If smoke alarms are regularly installed in houses, why not gas detectors? Silent and unsuspecting, gas can seep into rooms and build up to poison inhabitants or fuel a deadly explosion. Detectors can mitigate this by sounding an alarm well before danger crops up.
Like smoke alarms, gas detectors or sensors work by sniffing out the leaking material (in this case, gas) and sounding an audible or visual alarm when levels reach a certain threshold. Some models may combine both audible and visual signals for greater effect.
Also like smoke detectors, different technologies are used to create effective gas sensors. The sensors can detect certain types of gas with the main ones being combustible and toxic gases. Let’s look at how the process works.
Detecting combustible gases
When installed to detect combustible gases, the detecting mechanism works using either one of two triggers: catalytic oxidation or infrared. Both are reliable especially now with technology so fine-tuned. However, for best results, it’s always wise to combine several different types of detectors, especially in environments where the threat of a gas leak is high.
In detectors relying on catalytic oxidation, the sensor uses a platinum-treated wire coil that becomes oxidized when a combustible gas comes in contact. The resulting buildup of heat changes the wiring resistance to the point where an alarm is sounded. With infrared sensors, the mechanism detects specific types of vapors using light transmitters and receivers. As a combustible gas comes into the path of these detectors and interferes with the light, an alarm is triggered.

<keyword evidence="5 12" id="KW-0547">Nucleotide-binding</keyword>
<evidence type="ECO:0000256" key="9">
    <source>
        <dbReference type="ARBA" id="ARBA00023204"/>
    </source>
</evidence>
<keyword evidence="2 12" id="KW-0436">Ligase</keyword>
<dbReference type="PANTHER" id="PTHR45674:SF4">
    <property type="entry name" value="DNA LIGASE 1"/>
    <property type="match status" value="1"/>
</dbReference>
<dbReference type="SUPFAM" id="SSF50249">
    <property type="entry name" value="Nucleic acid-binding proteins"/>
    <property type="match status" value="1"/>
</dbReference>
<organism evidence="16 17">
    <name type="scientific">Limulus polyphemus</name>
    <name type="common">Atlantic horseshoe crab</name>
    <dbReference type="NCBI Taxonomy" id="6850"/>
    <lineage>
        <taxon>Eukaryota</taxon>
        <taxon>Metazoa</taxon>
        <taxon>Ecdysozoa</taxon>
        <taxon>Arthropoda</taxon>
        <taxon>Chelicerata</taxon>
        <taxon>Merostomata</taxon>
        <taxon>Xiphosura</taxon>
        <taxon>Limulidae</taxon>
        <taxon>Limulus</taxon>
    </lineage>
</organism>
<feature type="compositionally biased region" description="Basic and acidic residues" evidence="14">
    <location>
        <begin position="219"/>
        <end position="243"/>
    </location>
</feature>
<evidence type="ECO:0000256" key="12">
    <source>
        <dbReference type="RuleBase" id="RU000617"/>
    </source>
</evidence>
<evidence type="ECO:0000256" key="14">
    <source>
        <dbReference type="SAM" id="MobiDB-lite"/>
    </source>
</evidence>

Detecting toxic gases
Detecting toxic gas is similar to doing so with combustible gas. However, the mechanism is different and so are certain parts of the technology. Electrochemical reactions and metal oxide semiconductors are the two main types of mechanisms used.
With an electrochemical sensor, an electrochemical reaction occurs when the sensor comes into contact with a toxic gas such as carbon monoxide and hydrogen sulfide. An alarm is then triggered. As for metal oxide semiconductors, a film that’s sensitive to gas triggers the alarm. This film is usually tin or tungsten oxide which reacts with toxic gas to change its resistance. Metal oxide semiconductors, or MOS as they’re also known as, are inexpensive and not all that accurate. Still, they continue to be used at least in conjunction with other types of detectors.
The market is filled with all makes and models of gas detectors but you’ll come across two variants: portable and permanent. Portable detectors are small, usually hand-held devices that detect gas on the carrier’s person. They inspect the immediate surroundings. Permanent ones are large and naturally far more powerful. They’re the ones you’d pick when shopping for a sensor to install at home or in the workplace.
First-timers searching for detectors can get overwhelmed by the fantastic claims and high-tech appearance of sensors. What really matters is reliability and accuracy. Some devices may ‘cry wolf’ a little too quickly while others may not sound the alarm before it’s too late. The ability for the device to be calibrated to a tight margin is necessary and for this, experimenting with a known gas (safely) is needed. Hiring a contractor to calibrate the device for you every so often is one way to guarantee what you’ve paid for actually works.